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The winter season receives the natural legacy of migratory species

The winter season arrived and with it the migration of hundreds of species of animals that travel from the north of the American continent to Mexico, Central and South America looking for more suitable conditions to live this season.

The migration is an impressive phenomenon of movement of the species that travel thousands of kilometers looking for more pleasant habitats, to obtain food or to assure its reproduction, explained to Efe Dr. Gerardo Ceballos, specialist of the National Autonomous University of Mexico.

During the winter they migrate to Mexican territory from small insects, such as the monarch butterfly, which travels more than four thousand kilometers from Canada, to large mammals, such as the gray whales “that make extraordinary journeys: they travel 15,000 kilometers from Alaska to the south” said Ceballos.

Species of birds such as hawks, hawks, vultures, ducks, geese, pelicans, hummingbirds, bats, and the monumental blue and humpback whales are other species that reach diverse regions of Mexico and even the coasts of Central America.

Ceballos added that there are also species that migrate at different times of the year, such as sea turtles that arrive in summer to breed on different beaches in the country.

The biologist Rafael Calderón Parra explained to EFE that the birds that migrate in winter come from North America to Mexico, since the climate makes food not available in cold and frozen areas.

They arrive mainly at the southern part of the Selva Maya region and the Isthmus of Tehuantepec in Oaxaca.

The bird specialist said that also in many urban areas of Mexico you can see migratory species such as the “black crown warbler” flying from Canada, or the “white pelican” that lands in the wetlands adjacent to Mexico City as Xochimilco, Texcoco, Cahlco, and in general in all the wetlands of the country.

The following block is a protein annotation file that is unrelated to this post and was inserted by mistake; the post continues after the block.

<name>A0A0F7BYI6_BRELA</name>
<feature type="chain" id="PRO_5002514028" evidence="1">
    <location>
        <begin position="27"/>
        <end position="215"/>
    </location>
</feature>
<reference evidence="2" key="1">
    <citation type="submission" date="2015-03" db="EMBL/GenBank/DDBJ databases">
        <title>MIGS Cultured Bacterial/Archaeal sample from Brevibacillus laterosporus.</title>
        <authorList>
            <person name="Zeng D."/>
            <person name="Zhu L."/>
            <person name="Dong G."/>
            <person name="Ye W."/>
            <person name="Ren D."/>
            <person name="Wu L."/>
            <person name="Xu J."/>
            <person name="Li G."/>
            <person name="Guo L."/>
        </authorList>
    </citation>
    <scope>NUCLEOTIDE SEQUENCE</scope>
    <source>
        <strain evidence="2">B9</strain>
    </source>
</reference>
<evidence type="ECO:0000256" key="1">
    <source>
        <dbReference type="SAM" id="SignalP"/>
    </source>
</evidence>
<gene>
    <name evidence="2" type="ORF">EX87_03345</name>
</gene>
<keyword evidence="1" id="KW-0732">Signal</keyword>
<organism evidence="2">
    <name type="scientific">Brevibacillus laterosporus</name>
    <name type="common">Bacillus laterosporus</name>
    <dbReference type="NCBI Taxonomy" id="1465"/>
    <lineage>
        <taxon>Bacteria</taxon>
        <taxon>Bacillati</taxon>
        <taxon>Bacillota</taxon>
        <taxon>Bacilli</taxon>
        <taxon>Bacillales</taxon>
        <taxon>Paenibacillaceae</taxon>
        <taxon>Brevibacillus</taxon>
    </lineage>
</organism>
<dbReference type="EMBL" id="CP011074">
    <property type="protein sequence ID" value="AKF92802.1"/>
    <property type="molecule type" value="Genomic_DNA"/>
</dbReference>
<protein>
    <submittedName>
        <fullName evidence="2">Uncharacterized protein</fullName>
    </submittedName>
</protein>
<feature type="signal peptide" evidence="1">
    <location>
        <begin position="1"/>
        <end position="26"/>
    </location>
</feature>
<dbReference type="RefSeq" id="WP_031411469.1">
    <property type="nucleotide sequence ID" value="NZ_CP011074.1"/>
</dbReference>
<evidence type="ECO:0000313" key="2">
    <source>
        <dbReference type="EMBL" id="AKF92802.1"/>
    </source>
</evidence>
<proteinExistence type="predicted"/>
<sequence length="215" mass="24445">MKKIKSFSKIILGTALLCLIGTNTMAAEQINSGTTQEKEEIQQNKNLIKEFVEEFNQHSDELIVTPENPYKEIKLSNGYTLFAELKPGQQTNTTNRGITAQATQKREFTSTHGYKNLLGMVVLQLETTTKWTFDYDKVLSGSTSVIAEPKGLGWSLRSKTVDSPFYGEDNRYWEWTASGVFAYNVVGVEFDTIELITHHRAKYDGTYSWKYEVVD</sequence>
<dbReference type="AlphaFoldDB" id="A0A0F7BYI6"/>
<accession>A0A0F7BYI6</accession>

Calderón recognizes the importance of conserving natural ecosystems, since it is one of the main problems that birds face long in their journey: the loss of habitat and with it the scarcity of food.

He highlighted the case of the “red beach” bird that travels from Alaska to Patagonia, and that must ensure its food in this long journey.

In cities, birds face other obstacles. Calderón explained that “there are many birds that travel during the night and the lights of tall buildings have an effect of attraction, the birds become disoriented and collide”.

Photo courtesy of the National Commission for the Knowledge and Use of Biodiversity (Conabio), which shows two specimens of American white pelican (Pelecanus erythrorhynchos), on December 15, 2017, in Lake Xochimilco, Mexico City (Mexico) ). EFE / Rafael Calderón Parra / Courtesy Conabio.

Both specialists agree that illegal trade and hunting of species, predators such as cats, and the same people that destroy ecosystems, make migratory species more vulnerable when making their long journey.

Although there are international treaties to protect migratory species, Calderón Parra and Dr. Ceballos agree that there are measures that civil society can take.

Maintain green areas with more plants and troughs that attract birds, do not buy species that are at risk, take care of natural tourist sites, use biodegradable products, reduce the consumption of plastic and contaminants, and prevent pets from becoming predators are some of the measures that can be adopted.

Although not all species are in any risk category, “migratory species are a natural legacy that can be extinguished only and exclusively by the activities of humans and we are the only ones that could avoid it,” Ceballos said.

“It is very important that the public understands that in order to protect and save migratory species it is necessary that we become actors, not just spectators,” he concluded.

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